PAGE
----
Man gets prison in meth case


— A 39-year-old Steamboat Springs man was sentenced to eight years in prison Friday for selling methamphetamine.

Routt County District Court Judge Michael O'Hara told Thomas Edward Payne he thought Payne should spend more time in prison, but he accepted the plea agreement Payne reached with the District Attorney's Office.

Payne pleaded guilty to two counts of distributing methamphetamine and a lesser charge of possessing less than 1 gram of the drug in October. In exchange for the plea, Assistant District Attorney Kerry St. James agreed to dismiss the other charges Payne was facing, which included violating his bail bond conditions, possessing a weapon, false reporting and charges in two 2006 driving under the influence cases.

In addition to the prison sentence, O'Hara ordered Payne to forfeit any money he had on him when he was arrested in February and serve a mandatory five-year parole. Payne was given 169 days of credit for time he has spent in the Routt County Jail.

During his sentencing Friday, Payne apologized to the community for his behavior.

"I just wanted to apologize to the community and to mother for my actions. That's all," he said.

Payne was arrested in February 2006 after he called Steamboat Springs police officers to report being robbed at gunpoint of $700 by five people from Craig who had come to his Steamboat Springs mobile home to purchase methamphetamine.

After stopping the five Craig residents in Hayden, police found that the alleged robbers had not stolen $700 from Payne, but had stolen 10 grams of meth from his home after Payne reportedly refused to accept a gun in exchange for the drugs.

"This agreement sends the strongest message to the community that drug dealing, especially methamphetamine, will not be tolerated by the District Attorney's Office," St. James said, "and that we will pursue these cases with great vigor."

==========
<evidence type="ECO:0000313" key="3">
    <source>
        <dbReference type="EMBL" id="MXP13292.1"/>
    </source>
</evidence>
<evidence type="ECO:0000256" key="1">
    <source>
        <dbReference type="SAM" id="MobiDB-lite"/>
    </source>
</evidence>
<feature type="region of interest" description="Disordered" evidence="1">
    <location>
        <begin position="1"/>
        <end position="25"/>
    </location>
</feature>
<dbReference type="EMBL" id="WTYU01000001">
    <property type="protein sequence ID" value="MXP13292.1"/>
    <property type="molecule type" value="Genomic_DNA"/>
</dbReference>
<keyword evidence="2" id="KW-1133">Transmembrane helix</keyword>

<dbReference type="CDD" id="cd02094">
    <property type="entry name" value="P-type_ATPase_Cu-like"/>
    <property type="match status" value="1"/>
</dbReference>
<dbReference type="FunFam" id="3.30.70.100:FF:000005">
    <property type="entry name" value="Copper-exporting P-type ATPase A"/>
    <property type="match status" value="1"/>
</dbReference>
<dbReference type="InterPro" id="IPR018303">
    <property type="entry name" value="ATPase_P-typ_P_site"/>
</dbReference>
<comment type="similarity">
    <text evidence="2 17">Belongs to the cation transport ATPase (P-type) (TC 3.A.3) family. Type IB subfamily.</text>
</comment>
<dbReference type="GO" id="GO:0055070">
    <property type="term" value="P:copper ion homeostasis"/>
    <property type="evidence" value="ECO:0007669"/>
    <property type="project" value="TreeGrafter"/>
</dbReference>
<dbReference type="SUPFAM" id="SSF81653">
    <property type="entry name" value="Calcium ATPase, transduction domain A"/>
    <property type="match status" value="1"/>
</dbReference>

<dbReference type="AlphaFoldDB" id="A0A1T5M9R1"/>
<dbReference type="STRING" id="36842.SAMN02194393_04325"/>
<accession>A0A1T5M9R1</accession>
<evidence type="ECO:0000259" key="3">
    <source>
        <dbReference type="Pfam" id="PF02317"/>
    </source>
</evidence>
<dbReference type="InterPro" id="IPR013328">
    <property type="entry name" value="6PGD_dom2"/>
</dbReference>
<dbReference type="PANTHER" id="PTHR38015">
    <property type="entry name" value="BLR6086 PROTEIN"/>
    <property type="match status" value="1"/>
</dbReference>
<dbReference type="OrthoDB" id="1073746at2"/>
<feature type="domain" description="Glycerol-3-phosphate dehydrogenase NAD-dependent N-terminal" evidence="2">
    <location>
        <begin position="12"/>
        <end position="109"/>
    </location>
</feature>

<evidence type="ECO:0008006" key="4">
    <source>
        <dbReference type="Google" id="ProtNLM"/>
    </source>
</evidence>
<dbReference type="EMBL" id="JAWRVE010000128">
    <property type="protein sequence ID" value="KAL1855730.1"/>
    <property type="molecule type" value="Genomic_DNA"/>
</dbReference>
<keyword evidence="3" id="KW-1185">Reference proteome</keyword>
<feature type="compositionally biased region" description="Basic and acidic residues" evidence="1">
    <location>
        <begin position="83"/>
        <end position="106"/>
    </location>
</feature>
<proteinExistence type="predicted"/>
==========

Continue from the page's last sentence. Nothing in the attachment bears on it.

id04sp 10 years, 3 months ago

Well, here he goes again:

"Routt County District Court Judge Michael O'Hara told Thomas Edward Payne he thought Payne should spend more time in prison, but he accepted the plea agreement Payne reached with the District Attorney's Office."

Who is Payne's attorney? Seriously, who is it? I can't find it listed anywhere. I want to hire him to represent me in a water court action so I can divert a seasonal stream to build a pond on my property.

"In exchange for the plea, Assistant District Attorney Kerry St. James agreed to dismiss the other charges Payne was facing, which included violating his bail bond conditions, possessing a weapon, false reporting and charges in two 2006 driving under the influence cases."

And how should we all take this? According to the DA's office: "This agreement sends the strongest message to the community that drug dealing, especially methamphetamine, will not be tolerated by the District Attorney's Office," St. James said, "and that we will pursue these cases with great vigor."

Okay, sports fans, the way this guy got caught was by having several other dudes from Craig come over and rob him at gunpoint. They took the meth from him and offered him a .357 in payment. After they left his trailer, Payne called the cops and filed a crime report for the theft of $700. (Is $70/gram the wholesale or the retail price for meth?).

Oh, by the way, the DA dropped charges against one of the robbers when Payne refused to testify in the robbery case. That means Payne is also responsible for having another drug trafficker back out on the street.

So much for all that, "great vigor," I guess.

Well, at least it saved the County the cost of having a trial (and why did we need that new Justice Center, again?).

Would anybody else agree that maybe some of the local cops need to spend a little more time, oh, I don't know, maybe mingling with the population and keeping their ears open for who's dealing instead of running around with their chests puffed out, mountain biking on taxpayer time, trimming up their moustaches and polishing their high-and-tights?

Hmmm . . . so the County Sheriff only really has about 15 officers, including two investigators. The County Commissioners sunk $15,000,000 into a new courthouse where, apparently, there will be very few trials. A million bucks a year would fund at least 6 or 7 more experienced investigators for the RCSO, but there's no money in the budget for that.

Here's the message to all the rest of us.

The County Commission is soft on drug enforcement. Wonder why that is?

The RCSO is too small to be effective against much more than routine emergency and acute crime cases, most of which are traffic, domestic and petty in nature if you believe the stuff we see covered in the Pilot.

Would a trial possibly raise the risk that some "respectable" local traffickers (affluent, recreational users) might be implicated during the testimony?


JazzSlave 10 years, 3 months ago

It would be interesting to see some reliable stats documenting recreational drug use among middle-aged & older people in the higher income brackets. My impression (rightly or wrongly) is that most people grow out of it. My business puts me in contact with some pretty deep pockets. If there are regular users in those environs, they conceal it well.